One of my favorite revamped features of Photoshop CS6, is 3D. It’s fast, powerful, and full of new features! Let’s take a look at how Image Based Lights can drastically improve your images!
Looking at the image below, you’ll get an idea as to what an Image Based Light can do for you when designing in 3D.
In short, using an Image Based Light adds a ‘real life’ environment to your scene, which helps add realism to the end result. Let’s take a look at how this works!
Adding an IBL
With your 3D layer selected, select your Environment within the 3D panel.
Once you have the Environment properties visible in your Properties panel, you should notice the IBL option towards the top of the panel. This is where we can add or create an Image Based Light. Clicking on the ‘folder‘ icon to the right will allow us to create a New Texture, or Load [a] Texture. For this example, as we want the pool balls to appear as if they are in a ‘bar/pub’, let’s load in an image of a lounge.
When the image has been loaded, you should very clearly see your selected image fill the entire canvas. It’s essentially wrapping itself around a 360 degree virtual scene. This way, all sides of your 3D object(s) will benefit from the IBL. Don’t worry if you lose the ability to see layers that were behind the 3D object(s). Once you switch away from the Environment properties, you’ll regain visibility.
You may also notice a sphere in the middle of your document, highlighted below. This is the Image Based Light’s handle. Just like you can rotate a standard light, you can also rotate an IBL, just in case you want a certain area of the image to be displayed in the reflections.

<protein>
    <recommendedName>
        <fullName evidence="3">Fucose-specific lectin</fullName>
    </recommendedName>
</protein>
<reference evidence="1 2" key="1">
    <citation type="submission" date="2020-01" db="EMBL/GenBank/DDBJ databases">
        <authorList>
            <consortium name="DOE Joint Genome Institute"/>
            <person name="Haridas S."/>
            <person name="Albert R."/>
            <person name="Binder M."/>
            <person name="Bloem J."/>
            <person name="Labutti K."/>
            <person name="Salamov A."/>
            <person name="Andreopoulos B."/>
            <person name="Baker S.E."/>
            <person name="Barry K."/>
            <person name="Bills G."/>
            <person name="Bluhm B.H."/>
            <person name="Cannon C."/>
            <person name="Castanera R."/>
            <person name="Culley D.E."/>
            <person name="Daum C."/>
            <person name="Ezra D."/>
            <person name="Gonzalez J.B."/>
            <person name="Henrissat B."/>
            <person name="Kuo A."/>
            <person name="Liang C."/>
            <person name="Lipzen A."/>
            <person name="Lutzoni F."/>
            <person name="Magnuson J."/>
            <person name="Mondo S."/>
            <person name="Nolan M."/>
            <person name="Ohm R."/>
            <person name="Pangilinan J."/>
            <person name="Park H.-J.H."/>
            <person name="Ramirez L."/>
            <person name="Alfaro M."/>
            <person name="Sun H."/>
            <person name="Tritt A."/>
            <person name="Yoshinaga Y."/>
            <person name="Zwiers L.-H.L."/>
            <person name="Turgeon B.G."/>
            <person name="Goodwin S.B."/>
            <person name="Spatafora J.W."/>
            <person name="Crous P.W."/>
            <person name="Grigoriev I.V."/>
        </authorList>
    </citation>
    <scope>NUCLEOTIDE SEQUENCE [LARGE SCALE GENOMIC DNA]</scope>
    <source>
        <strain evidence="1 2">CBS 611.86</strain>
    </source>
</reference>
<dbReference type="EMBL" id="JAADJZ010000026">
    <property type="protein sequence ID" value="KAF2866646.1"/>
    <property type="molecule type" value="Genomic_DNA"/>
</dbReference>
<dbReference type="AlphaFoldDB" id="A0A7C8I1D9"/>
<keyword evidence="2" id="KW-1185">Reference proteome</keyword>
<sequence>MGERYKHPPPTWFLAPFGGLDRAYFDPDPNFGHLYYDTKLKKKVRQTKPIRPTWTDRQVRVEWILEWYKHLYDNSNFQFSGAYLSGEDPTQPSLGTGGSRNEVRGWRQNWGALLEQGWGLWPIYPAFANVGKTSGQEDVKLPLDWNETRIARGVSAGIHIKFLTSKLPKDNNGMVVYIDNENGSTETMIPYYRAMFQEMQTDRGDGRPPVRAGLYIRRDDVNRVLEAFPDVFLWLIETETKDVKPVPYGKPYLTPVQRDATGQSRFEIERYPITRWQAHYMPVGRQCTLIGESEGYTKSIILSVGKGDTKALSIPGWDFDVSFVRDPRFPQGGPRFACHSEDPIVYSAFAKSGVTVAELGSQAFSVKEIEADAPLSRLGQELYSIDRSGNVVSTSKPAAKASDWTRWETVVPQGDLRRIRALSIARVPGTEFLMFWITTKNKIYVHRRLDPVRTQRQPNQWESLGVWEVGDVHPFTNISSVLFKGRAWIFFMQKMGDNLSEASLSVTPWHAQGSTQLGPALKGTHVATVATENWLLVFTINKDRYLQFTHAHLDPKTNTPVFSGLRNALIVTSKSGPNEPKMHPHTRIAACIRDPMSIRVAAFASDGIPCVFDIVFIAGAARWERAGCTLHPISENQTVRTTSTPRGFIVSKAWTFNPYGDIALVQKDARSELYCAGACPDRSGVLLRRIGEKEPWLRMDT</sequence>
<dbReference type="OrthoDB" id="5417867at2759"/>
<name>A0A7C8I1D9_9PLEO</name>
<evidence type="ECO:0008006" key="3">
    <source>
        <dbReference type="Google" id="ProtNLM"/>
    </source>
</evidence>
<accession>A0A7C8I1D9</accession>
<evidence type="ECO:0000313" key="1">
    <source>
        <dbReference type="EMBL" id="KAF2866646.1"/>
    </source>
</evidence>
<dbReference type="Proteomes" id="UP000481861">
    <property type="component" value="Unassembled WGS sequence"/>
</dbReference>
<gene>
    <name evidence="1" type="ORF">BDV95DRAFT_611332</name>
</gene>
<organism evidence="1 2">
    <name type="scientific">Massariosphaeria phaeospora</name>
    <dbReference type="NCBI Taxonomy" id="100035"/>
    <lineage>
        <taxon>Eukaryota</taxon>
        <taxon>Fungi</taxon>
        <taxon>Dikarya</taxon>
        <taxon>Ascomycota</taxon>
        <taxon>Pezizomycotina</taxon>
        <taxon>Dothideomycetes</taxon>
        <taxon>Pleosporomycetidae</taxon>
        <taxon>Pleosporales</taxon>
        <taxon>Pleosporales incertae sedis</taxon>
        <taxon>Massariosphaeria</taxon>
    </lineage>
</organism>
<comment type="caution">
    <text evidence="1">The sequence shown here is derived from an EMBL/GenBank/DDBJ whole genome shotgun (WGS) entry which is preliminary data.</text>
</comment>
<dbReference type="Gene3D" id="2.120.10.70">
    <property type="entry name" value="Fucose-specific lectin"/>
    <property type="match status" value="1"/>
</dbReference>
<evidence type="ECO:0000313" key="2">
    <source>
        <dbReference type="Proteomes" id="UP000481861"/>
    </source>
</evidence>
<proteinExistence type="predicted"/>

The important thing to note, is that your scene looks much more realistic! Rendering the scene will show us the difference so far.
Sometimes, assigning an image as an IBL may be enough, but if you fancy stronger reflections, here’s a neat tip you may want to try! Back in the Environment properties, click on the ‘folder’ icon and choose the Edit Texture option. This will allow us to create ‘faux’ lightboxes, which is going to add really nice, strong reflections on your objects.
Once you have the texture opened, place solid white objects to act as your lightboxes. In this case, I chose to use white circles to act as overhead lights.
Once the lightboxes are in place, save the texture (Command/Ctrl + S) to update your 3D document. Rendering the scene will show us the new changes. Much better!
If you want your 3D object to appear as if it’s sitting within a specific environment, use an IBL! It doesn’t have to be the ‘perfect’ image, as it’s won’t be 100% visible, but something close will make your final render that much better!